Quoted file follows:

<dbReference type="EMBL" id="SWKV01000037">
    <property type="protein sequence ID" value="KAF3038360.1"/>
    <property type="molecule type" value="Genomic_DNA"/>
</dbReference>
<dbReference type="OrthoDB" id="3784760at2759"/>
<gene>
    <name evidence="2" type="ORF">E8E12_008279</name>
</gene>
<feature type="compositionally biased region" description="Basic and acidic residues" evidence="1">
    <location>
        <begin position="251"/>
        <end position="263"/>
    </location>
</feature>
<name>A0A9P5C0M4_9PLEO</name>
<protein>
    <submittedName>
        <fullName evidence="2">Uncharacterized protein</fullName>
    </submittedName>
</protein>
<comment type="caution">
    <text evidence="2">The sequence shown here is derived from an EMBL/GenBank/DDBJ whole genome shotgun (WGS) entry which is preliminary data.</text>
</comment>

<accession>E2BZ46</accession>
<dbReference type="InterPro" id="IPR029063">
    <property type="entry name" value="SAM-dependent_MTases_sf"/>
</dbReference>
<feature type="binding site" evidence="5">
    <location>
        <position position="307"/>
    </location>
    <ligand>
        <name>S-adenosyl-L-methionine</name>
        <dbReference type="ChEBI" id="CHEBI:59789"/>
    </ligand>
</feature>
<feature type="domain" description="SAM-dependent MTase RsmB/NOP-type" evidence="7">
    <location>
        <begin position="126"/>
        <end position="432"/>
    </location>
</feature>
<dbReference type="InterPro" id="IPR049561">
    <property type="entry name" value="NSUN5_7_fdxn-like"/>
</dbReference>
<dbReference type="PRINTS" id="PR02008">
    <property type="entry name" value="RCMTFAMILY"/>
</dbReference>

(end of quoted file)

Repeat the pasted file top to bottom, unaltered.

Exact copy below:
<dbReference type="EMBL" id="SWKV01000037">
    <property type="protein sequence ID" value="KAF3038360.1"/>
    <property type="molecule type" value="Genomic_DNA"/>
</dbReference>
<dbReference type="OrthoDB" id="3784760at2759"/>
<gene>
    <name evidence="2" type="ORF">E8E12_008279</name>
</gene>
<feature type="compositionally biased region" description="Basic and acidic residues" evidence="1">
    <location>
        <begin position="251"/>
        <end position="263"/>
    </location>
</feature>
<name>A0A9P5C0M4_9PLEO</name>
<protein>
    <submittedName>
        <fullName evidence="2">Uncharacterized protein</fullName>
    </submittedName>
</protein>
<comment type="caution">
    <text evidence="2">The sequence shown here is derived from an EMBL/GenBank/DDBJ whole genome shotgun (WGS) entry which is preliminary data.</text>
</comment>

<accession>E2BZ46</accession>
<dbReference type="InterPro" id="IPR029063">
    <property type="entry name" value="SAM-dependent_MTases_sf"/>
</dbReference>
<feature type="binding site" evidence="5">
    <location>
        <position position="307"/>
    </location>
    <ligand>
        <name>S-adenosyl-L-methionine</name>
        <dbReference type="ChEBI" id="CHEBI:59789"/>
    </ligand>
</feature>
<feature type="domain" description="SAM-dependent MTase RsmB/NOP-type" evidence="7">
    <location>
        <begin position="126"/>
        <end position="432"/>
    </location>
</feature>
<dbReference type="InterPro" id="IPR049561">
    <property type="entry name" value="NSUN5_7_fdxn-like"/>
</dbReference>
<dbReference type="PRINTS" id="PR02008">
    <property type="entry name" value="RCMTFAMILY"/>
</dbReference>